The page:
This is not to deny the logic of Paul’s statement that “hope that is seen is not hope” (Rom. 8:24), for here Paul is making specific reference to the hope of salvation for the church and the world. The hope of the ages to come will be to see and to understand the glorious unfoldings of divine wisdom and power as God’s work of creative love reveals an ever-changing, but never ceasing panorama of perfect life in the environs of a universe completely and joyfully subjected to the will and purpose of Him who must be All in all. It must surely have been a glimpse of this stupendous hope that touched the heart of the writer of this familiar hymn, when, in the shadow of the loss of a loved one, he penned these words:

“E’en sorrow, touched by heaven, grows bright
     With more than rapture’s ray,
As darkness shows us worlds of light
     We never saw by day.”

When we compare the firm and glorious hope enjoyed by the child of God with the transitory hopes of the world, we see how vast is the chasm between them. All men have hope of some kind unless they lose their reason—hope of peace, prosperity, health, happiness, long life. But where are these hopes today? After 6,000 years of sin, suffering, sorrow, and misery, with death in ruthless control, where is the hope of the atheist, the agnostic, the materialist, or indeed of many professing but non-practicing Christians, in these days of turmoil and strife? What hope have they of ending racial enmity, greed, squalor, ignorant arrogance, and callous selfishness?

What hope is it that stems from wealth and material power, from medical science, and human invention, from political juggling and bitter international rivalry? What crazy edifice of so-called peace can be reared upon the decrepit foundations of the United Nations in the face of nuclear weapons controlled by those who have no regard whatever for basic human rights and liberties? Such hopes have no anchorage; they drag in the shifting sands of human pride and self-assurance, in a quagmire of iniquity and unbridled selfishness. Well might the psalmist say, “He brought me up also out of an horrible pit, out of the miry clay, and set my feet upon a rock.”—Ps. 40:2

Joy and Hope Set before Us

Only when we recognize the true import of man’s failure can we, by contrast, experience that fullness of hope which comes from a recognition of our Heavenly Father’s supreme sovereignty. He is able to “make all grace abound toward you; that ye, always having all sufficiency in all things, may abound to every good work.” (II Cor. 9:8) This leaves no margin for doubt in the mind of the consecrated child of God, whose faith is firmly grounded in the immutable promises, and whose hope is “as an anchor of the soul, both sure and steadfast, and which entereth into that within the veil.” (Heb. 6:18,19) As with our dear Lord, the joy set before him was a supreme incentive to the absolute fulfillment of his Father’s will, so the hope set before us purifies our hearts and intensifies our zeal as we seek to follow in his steps and thus prove ourselves worthy of the great vocation to which we are called.

How can we do otherwise than rejoice in such a hope, implanted deeply and immovably in our hearts through faith in him who was delivered up on account of our offenses, and raised for our justification! Secure in the knowledge that nothing can by any means hinder the full accomplishment of our Heavenly Father’s purposes, this hope is, as Paul says, “rooted and grounded in love,” so that we are “able to comprehend with all saints what is the breadth, and length, and depth, and height” of that love which passes human knowledge and comprehension, and which fills our hearts with all the very fullness of God himself.—Eph. 3:17-19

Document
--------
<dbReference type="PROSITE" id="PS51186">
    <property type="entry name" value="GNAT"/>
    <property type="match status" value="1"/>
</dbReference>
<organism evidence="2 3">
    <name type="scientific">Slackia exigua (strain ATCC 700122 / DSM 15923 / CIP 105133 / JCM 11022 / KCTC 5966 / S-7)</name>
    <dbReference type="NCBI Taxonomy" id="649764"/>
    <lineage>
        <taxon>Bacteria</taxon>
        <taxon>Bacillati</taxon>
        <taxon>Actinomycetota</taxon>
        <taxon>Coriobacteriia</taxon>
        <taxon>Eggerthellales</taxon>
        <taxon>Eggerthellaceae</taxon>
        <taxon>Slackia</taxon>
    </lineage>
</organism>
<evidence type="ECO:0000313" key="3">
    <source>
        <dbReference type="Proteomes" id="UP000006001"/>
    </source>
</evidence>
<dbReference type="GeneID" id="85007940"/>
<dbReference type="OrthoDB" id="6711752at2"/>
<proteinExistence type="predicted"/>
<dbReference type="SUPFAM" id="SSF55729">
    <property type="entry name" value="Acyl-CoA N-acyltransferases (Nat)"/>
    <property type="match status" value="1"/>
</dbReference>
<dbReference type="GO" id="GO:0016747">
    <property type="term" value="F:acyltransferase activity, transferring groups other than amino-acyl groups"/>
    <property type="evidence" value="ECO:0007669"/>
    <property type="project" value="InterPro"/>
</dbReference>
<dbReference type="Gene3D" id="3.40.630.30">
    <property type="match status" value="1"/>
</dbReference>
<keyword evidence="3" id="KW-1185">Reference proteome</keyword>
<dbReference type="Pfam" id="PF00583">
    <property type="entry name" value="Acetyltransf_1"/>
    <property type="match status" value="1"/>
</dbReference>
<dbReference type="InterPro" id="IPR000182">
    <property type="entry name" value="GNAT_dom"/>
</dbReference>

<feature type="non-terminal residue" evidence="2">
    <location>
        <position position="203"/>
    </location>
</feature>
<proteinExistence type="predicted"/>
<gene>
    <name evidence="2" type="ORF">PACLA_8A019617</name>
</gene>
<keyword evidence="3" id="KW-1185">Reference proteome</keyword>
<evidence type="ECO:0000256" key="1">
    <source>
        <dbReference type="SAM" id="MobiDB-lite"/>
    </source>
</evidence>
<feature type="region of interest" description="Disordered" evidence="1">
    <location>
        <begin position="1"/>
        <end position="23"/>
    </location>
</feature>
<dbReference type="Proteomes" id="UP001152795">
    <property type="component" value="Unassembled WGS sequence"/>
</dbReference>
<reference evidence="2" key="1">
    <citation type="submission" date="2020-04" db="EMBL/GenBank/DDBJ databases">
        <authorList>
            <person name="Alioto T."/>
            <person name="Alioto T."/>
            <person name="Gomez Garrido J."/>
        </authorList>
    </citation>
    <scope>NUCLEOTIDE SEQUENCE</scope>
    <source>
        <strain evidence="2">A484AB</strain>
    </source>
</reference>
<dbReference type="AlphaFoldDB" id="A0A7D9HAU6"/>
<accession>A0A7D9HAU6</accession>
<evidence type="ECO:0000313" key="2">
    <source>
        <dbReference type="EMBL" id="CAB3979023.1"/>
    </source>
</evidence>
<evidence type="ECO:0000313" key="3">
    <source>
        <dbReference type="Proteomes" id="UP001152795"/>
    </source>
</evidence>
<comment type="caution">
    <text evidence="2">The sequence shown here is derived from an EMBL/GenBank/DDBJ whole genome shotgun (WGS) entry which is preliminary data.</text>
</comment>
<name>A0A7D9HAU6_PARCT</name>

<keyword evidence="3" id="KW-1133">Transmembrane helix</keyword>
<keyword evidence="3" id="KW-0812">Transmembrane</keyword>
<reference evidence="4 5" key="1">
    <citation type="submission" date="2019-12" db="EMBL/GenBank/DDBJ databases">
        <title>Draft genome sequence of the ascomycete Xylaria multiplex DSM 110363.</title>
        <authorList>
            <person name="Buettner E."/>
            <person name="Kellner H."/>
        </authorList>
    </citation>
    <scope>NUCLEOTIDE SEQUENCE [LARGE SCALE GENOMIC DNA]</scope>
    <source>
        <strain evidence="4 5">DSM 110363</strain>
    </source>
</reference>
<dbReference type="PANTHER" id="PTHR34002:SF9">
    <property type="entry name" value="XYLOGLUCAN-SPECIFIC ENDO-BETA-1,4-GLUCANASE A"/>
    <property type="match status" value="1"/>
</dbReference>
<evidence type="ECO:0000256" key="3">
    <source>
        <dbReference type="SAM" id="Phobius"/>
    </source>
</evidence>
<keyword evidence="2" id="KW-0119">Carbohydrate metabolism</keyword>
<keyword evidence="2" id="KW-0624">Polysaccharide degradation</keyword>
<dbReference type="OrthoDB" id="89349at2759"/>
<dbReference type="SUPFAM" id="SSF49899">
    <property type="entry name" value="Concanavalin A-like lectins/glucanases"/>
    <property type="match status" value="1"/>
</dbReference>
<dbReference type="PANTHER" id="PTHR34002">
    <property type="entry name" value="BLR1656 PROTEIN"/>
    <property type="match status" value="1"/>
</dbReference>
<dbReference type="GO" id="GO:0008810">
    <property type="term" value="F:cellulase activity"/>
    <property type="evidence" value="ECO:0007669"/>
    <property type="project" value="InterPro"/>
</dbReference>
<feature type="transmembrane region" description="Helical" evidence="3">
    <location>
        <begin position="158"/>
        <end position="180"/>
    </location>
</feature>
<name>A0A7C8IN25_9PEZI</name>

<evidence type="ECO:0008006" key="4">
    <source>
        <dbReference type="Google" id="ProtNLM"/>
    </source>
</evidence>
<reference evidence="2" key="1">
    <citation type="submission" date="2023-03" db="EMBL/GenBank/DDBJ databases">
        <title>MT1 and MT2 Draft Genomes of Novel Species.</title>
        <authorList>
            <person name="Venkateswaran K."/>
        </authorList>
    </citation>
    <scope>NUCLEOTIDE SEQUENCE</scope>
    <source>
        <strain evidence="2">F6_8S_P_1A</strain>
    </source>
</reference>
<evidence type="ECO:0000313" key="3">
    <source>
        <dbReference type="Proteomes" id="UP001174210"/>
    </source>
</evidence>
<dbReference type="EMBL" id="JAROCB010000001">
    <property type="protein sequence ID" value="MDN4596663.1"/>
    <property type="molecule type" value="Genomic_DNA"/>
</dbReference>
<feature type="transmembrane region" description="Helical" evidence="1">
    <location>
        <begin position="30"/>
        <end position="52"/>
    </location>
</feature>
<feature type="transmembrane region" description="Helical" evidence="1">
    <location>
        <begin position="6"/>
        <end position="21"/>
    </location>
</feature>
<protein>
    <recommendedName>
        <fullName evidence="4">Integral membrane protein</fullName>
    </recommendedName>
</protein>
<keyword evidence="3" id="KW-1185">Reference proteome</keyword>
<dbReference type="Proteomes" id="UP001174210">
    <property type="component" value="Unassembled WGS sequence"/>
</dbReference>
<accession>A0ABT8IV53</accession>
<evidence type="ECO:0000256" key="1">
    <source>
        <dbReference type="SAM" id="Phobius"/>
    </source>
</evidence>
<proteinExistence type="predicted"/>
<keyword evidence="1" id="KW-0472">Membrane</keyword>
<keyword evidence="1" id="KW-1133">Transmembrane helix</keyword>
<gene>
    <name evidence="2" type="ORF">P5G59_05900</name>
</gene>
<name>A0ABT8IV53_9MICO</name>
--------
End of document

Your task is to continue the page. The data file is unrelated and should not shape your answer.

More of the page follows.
Such a hope in such a setting should surely shine forth brilliantly in every Christian life. Yet all too often it becomes dim and flickering, fearful and faltering, obscured and beclouded. How we need constantly to renew our hope by studying God’s Word, by prayer and communion, by our fellowship and mutual help to each other! “O may no earthborn cloud arise, to hide Thee from thy servant’s eyes.”

Yes, indeed, earthbound clouds of fear and doubt, envy and bitterness, strife and contention—how they can dim our hope and drag our anchor, subdue our rejoicing, and rob us of that joy unspeakable which fills the heart of each one who truly names the name of Christ. Let us resist, with all our might, these encroachments of the Adversary upon our spiritual life. With the psalmist we can say, “Let all those that put their trust in thee rejoice; let them ever shout for joy, because thou defendest them” (Ps. 5:11) Joy is founded in hope. Abandon hope, and joy must surely die. Enlarge our hope, and joy becomes increasingly real and evident. As our beloved Pastor Russell once said, “We cannot have too many rejoicing Christians.”

“Bubbling Over” with Hope

Writing to the Romans, Paul says, “May the God of your hope so fill you with all joy and peace in believing through the experience of your faith that by the power of the Holy Spirit you may abound and be overflowing [bubbling over] with hope.” (Rom. 15:13, Amplified New Testament) Here is a hope in abundance, an overflowing, through the Spirit from the very throne of God. And that overflowing from God to us must result in an overflowing from our hearts to others.

We live in a world of fear and unbelief, and in such environment hope is manifestly of paramount importance. With faith and love it constitutes the abiding trio of Christian virtues that Paul enumerates in I Corinthians 13. Of itself, hope is impotent, but when united with faith, it radiates the glorious light and warmth of the Father’s own love.

The very fundamental of our faith is laid in hope. From Abram in Ur of the Chaldees, to John on the Isle of Patmos, the clarion call of hope rings loud and clear to all those who see their calling and who hear the Master’s words, “Come unto me.” To those who humble themselves under the mighty hand of God are given the blessed assurance of final victory, when their hope, so long assailed by forces of evil, shall emerge triumphant into the very presence of him who is the God of hope, the fountain of life, the embodiment of hope for all his creatures in heaven and on earth.

Dawn Bible Students Association